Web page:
13. The. multiple outlet electrical system describedin claim 9 and inwhich there is an end plate having a wall.

which closes the end of a duct. section and also having lugs which extend inwardly for contact with the top wall of a'duct section to prevent vertical displacement ofv the end plate with .respectto the duct section.

References Cited in the tile of this patent UNITED STATES PATENTS 1,817,034 Hotchkin n Aug. 4, 1931 2,039,982 Schaller -4--- May 5, 1936 2,072,702 'Beersman Mar. 2, 1937' 2,132,400 Curren Oct. 11, 1938 2,136,583 Corbett; Nov; 15, 1938' 2,156,633 La Ducer May 2, 1939' 2,489,956 Crook Nov. 29, 1949' 2,579,854 Perkins Dec. 25', 1951 2,637,462 Becker May 5, 1953 2,673,967 Hedgecock' Mar. 30, 1954 Parks Apr. 24, 1956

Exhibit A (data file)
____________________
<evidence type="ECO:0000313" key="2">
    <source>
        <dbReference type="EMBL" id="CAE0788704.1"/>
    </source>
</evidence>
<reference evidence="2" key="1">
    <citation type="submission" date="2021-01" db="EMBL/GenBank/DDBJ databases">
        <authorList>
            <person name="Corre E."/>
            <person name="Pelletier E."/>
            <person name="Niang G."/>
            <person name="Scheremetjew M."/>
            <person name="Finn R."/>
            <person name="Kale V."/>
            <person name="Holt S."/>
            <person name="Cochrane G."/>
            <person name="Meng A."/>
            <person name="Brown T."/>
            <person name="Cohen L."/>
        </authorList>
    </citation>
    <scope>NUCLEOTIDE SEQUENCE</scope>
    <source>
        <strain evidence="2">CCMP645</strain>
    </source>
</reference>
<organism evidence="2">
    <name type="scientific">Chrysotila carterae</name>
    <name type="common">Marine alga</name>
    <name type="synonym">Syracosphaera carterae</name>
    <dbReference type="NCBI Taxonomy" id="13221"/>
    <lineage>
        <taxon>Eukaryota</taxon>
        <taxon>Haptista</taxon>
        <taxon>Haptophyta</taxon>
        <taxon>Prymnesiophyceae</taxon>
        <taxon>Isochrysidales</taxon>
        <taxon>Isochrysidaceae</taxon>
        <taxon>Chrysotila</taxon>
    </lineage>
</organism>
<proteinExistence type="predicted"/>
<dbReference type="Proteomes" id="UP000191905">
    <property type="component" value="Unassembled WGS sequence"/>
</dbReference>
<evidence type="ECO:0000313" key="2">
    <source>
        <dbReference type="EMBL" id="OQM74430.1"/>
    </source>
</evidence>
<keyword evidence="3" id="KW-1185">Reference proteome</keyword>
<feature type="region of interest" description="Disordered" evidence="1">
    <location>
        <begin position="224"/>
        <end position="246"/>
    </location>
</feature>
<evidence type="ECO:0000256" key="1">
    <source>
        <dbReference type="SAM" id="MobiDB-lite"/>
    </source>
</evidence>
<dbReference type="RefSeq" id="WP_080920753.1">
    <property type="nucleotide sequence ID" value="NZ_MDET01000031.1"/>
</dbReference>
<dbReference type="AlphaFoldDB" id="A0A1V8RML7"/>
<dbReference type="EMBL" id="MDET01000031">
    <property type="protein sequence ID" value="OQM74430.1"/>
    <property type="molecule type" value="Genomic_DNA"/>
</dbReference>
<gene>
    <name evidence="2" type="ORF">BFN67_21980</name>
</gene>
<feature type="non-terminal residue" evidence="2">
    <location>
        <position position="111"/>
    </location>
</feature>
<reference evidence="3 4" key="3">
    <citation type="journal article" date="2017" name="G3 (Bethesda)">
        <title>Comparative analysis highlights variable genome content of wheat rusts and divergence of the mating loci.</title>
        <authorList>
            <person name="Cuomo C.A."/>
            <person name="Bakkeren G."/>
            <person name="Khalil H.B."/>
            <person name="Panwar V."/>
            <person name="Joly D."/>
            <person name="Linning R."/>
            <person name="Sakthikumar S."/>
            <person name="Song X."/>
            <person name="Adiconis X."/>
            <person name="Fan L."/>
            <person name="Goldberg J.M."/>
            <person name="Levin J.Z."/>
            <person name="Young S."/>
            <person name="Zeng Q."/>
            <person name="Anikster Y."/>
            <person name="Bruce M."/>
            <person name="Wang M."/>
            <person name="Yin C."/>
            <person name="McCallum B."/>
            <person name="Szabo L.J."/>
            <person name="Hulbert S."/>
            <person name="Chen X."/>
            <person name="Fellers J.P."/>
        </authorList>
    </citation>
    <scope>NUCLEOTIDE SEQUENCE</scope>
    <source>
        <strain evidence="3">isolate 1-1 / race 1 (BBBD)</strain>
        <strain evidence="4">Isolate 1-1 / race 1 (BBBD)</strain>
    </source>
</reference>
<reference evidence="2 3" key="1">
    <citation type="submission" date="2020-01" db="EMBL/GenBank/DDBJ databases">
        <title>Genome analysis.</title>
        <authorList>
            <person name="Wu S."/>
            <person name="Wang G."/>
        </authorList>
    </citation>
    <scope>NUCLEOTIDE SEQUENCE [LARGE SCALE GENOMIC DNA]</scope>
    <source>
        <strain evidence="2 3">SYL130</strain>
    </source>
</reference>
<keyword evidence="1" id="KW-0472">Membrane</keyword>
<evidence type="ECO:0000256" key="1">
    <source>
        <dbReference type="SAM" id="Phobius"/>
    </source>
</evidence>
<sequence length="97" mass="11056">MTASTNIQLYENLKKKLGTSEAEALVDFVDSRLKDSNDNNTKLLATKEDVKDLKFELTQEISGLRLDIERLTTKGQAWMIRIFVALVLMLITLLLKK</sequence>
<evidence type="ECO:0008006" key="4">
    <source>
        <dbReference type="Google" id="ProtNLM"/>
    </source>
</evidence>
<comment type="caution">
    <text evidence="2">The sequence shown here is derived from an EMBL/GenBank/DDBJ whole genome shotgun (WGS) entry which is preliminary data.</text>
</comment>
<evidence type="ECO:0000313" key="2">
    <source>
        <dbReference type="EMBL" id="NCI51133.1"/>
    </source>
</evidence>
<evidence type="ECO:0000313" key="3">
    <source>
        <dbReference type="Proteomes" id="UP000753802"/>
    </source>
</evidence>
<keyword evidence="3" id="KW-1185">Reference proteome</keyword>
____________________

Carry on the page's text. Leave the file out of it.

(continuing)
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Referenced by
Citing PatentFiling datePublication dateApplicantTitle
US3003132 *Jan 6, 1959Oct 3, 1961Porter Co Inc H KMulti-outlet duplex receptacle system for master switch control
US3113820 *Oct 16, 1961Dec 10, 1963Fed Pacific Electric CoInsulated bus bar assembly
US3248576 *Feb 28, 1961Apr 26, 1966Electric Rings IncElectrical wiring and conduit assembly
US4113225 *Jun 10, 1977Sep 12, 1978Corse Kenneth JOpen end baking pan
US4720953 *Sep 9, 1986Jan 26, 1988Thomas & Betts CorporationPartition with built-in floor-cable riser
Classifications
U.S. Classification439/216, 220/3.8
International ClassificationH01R25/00, H01R25/16
Cooperative ClassificationH01R25/164
European ClassificationH01R25/16F